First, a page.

UK activists dumps 2.5 GB of data stolen from US police union
Last Thursday, UK-based researcher and activist Thomas White has made available for download 2.5 GB of data stolen in a recent hack of the computer systems of the Fraternal Order of Police (FOP), the biggest police union in the United States.
White, who goes online by the handle of CthulhuSec, says he’s not the hacker behind the breach, and that he received the data dump from a source whose identity he is determined to keep secret.
He offered no more details at that time about how the hack might have happened, and said that he has still 18TB of related material that he chosen not to publish yet because it’s marked as classified or sensitive.
“We do not wish to dictate to the media how the information may be useful. I was told it should be released on the grounds the information is within the scope of public interest, in light of an ever increasing divide between the police groups and the citizens of the US. As such, we do not wish to guide the media in how to report on this. My role in this is to ensure the information is accessible to all so that a proper analysis may be done by both established media outlets and individual investigators who wish to expose any wrongdoing,” he explained.
Since the release, it was discovered that the dump contains controversial police contracts, limited personal information about some union members, and a backup of thousands of forum posts made by members on the private forum on the FOP’s website (Fop.net). Since Thursday evening, the website in question has been pulled offline.
Chuck Canterbury, the president of the FOP, has issued a statement claiming that their “data system has been hacked by the Group known as Anonymous” and that the attack “appears to have originated outside of the United States.”
“The data posted to date is merely Bargaining Contracts that we have collected and inputed into our data system and those are all available on the open web. They have however breeched all of our records and therefore we have shut down access to our entire site. We have engaged professionals to identify all the necessary steps we need to take to put our system back on line and it may take several days,” he said.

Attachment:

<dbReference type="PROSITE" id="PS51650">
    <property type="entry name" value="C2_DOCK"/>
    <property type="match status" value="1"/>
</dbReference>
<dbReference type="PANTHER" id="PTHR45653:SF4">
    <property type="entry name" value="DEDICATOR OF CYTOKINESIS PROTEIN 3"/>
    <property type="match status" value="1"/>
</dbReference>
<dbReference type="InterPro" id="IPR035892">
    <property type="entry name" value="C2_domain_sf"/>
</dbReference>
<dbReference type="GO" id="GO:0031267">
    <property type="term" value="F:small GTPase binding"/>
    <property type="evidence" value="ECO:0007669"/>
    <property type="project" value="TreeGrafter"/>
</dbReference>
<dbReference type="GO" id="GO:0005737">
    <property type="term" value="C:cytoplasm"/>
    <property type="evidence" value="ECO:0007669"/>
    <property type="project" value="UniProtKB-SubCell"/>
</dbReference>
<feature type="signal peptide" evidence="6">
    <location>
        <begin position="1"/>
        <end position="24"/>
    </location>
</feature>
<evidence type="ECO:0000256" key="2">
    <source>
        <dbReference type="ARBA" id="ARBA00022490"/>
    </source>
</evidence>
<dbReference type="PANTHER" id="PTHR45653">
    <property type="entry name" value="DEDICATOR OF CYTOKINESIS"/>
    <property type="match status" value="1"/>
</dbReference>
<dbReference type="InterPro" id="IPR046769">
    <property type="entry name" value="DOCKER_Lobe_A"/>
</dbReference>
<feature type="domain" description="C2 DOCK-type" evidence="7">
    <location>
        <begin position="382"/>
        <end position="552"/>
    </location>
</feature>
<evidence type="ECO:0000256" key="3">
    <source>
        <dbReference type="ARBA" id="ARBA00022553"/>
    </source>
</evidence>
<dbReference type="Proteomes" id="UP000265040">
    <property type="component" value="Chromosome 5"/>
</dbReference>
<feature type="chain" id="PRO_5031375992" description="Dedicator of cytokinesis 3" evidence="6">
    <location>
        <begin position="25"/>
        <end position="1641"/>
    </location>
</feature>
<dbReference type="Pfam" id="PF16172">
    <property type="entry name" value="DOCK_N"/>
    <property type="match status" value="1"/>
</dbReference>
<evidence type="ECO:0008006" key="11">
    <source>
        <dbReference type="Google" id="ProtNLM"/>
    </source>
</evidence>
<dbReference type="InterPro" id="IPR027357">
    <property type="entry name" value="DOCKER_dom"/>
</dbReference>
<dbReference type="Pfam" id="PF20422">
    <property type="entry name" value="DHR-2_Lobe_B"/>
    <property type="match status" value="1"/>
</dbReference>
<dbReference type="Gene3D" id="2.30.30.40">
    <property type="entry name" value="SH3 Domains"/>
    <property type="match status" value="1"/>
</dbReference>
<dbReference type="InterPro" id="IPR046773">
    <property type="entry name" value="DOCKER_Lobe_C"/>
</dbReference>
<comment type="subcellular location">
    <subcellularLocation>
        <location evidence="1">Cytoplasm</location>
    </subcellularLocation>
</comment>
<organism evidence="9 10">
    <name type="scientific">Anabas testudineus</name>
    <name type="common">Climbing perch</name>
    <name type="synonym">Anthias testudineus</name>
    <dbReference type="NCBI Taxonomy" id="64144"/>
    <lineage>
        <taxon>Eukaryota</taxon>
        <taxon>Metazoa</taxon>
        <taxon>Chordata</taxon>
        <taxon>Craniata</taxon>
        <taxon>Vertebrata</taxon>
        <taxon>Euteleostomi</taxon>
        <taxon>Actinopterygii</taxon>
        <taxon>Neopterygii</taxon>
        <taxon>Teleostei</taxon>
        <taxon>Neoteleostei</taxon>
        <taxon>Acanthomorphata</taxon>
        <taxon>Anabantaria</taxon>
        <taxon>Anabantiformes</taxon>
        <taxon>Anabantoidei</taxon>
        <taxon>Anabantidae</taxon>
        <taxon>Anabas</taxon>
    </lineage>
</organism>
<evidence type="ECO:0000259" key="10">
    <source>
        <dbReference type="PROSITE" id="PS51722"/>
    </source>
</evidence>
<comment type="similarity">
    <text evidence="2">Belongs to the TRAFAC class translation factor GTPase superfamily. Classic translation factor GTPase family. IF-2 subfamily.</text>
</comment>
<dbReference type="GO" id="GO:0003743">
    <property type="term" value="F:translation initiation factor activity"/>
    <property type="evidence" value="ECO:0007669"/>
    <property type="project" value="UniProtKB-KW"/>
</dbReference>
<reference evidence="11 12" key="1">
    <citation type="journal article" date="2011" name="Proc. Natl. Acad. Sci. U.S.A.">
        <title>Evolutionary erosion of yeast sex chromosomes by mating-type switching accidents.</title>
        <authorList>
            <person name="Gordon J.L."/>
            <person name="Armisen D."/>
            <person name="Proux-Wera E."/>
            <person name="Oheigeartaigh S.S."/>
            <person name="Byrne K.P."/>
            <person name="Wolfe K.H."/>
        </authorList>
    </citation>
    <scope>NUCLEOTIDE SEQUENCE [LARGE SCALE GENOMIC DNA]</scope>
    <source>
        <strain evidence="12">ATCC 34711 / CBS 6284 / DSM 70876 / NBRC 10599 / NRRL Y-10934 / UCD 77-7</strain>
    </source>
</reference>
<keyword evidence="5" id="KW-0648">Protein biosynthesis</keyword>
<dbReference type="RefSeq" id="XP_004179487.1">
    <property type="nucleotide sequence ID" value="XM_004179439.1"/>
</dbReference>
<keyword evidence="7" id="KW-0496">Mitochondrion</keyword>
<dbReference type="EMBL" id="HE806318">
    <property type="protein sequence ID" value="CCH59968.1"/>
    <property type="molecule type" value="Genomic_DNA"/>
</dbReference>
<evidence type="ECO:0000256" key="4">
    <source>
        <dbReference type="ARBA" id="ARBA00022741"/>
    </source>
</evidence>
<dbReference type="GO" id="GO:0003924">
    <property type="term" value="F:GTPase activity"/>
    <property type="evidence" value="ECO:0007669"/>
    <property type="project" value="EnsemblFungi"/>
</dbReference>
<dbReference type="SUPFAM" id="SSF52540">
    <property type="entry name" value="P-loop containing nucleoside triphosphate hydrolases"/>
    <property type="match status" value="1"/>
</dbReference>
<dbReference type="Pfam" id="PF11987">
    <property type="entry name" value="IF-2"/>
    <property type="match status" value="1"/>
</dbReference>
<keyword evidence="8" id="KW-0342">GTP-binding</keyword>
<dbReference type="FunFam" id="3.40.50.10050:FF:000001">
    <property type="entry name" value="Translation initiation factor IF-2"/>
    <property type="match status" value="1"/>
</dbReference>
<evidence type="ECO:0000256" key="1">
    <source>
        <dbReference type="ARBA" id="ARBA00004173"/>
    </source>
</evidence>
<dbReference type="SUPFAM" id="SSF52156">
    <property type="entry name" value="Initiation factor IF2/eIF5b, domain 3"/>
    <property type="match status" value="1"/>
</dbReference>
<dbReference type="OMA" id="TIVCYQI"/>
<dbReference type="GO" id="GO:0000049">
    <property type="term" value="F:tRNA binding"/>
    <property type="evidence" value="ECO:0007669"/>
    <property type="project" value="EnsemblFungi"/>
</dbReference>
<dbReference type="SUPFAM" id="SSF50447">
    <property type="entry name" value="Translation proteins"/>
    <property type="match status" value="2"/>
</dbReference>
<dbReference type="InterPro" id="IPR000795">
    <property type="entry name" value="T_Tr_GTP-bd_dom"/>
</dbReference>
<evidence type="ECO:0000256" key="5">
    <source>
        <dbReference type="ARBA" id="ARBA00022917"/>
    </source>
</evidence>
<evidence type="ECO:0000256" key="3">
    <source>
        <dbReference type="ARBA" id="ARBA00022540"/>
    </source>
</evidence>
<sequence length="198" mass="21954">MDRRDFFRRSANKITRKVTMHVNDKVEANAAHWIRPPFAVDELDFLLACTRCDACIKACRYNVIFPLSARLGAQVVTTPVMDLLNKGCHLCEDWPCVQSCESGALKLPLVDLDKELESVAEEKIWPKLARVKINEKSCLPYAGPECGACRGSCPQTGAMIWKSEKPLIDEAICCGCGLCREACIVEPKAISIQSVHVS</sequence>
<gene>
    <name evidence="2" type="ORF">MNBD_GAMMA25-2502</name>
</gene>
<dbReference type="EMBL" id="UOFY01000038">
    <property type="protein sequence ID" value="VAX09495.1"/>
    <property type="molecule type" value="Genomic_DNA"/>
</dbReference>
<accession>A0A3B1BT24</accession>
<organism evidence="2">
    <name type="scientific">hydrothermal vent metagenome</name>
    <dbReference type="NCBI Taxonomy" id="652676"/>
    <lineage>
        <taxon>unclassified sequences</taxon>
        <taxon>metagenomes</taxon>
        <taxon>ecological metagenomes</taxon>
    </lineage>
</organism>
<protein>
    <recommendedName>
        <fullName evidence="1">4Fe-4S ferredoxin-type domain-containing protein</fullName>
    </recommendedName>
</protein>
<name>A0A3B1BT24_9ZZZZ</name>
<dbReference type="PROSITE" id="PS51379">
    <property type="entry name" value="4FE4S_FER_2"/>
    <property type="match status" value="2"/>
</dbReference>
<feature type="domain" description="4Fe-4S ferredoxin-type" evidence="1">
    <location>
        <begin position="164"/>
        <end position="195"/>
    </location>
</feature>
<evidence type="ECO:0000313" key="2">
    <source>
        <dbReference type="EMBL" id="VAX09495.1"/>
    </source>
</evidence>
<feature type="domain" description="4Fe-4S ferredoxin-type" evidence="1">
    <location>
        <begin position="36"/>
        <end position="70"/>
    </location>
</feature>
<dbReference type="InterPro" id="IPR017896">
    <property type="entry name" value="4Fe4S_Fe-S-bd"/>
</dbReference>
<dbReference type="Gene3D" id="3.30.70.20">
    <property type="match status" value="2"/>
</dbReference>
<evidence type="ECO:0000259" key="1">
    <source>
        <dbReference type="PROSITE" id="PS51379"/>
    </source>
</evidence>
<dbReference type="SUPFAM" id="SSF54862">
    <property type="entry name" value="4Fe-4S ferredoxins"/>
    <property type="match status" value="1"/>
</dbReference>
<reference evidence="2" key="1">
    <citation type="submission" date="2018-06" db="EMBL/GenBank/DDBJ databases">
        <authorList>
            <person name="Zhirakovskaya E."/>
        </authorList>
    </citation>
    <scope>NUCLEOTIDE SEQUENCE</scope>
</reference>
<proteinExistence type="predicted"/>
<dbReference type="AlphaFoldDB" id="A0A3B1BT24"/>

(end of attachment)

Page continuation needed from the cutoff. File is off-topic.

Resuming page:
“Our professional Computer experts have identified how the hackers made access but that information cannot be distributed at this time for obvious reasons. Suffice it to say that the level of sophistication was very high.”
He also told The Guardian that the attackers “were able to feed our system a pseudo-encryption key that the system should not have accepted but did because of software errors.”
The union notified the authorities of the breach, and the FBI is looking into it.
But White took to his blog again to dispute some of the things claimed by Canterbury. He says that the attack was not carried out by Anonymous. Secondly, that the attack was not done by a UK IP address or a single IP address at all, and thirdly, that the attack was not sophisticated.
“A while ago thegrugq tweeted that any attack within the OWASP 10 should not be called sophisticated – and I agree. On those grounds, the attack was not sophisticated at all,” he noted.
“In fact, from what I know of how the attacker conducted it, you should be ashamed of how trivial it was that your servers were rooted. If your ‘computer experts’ have identified the flaw as you claim to have, you should realise you are either lying or have not hired experts if they call it sophisticated.”
He reiterated that he is at the authorities’ disposal if they want to talk about what he knows, and that he has no stake in the hack. “I didn’t commit it, and I only was told about it after the fact. Therefore, I have no conflict of interests or desire to make anyone look better or worse than the evidence is, nor am I up for any election, so I don’t have to be friendly to people I don’t like.”
“I believe the police should have corruption exposed as all other places should also have wrongdoing exposed when they are in a public office. However, the information should not be used to attack the police; it should be used to help them address their problems and correct them,” he noted beforehand.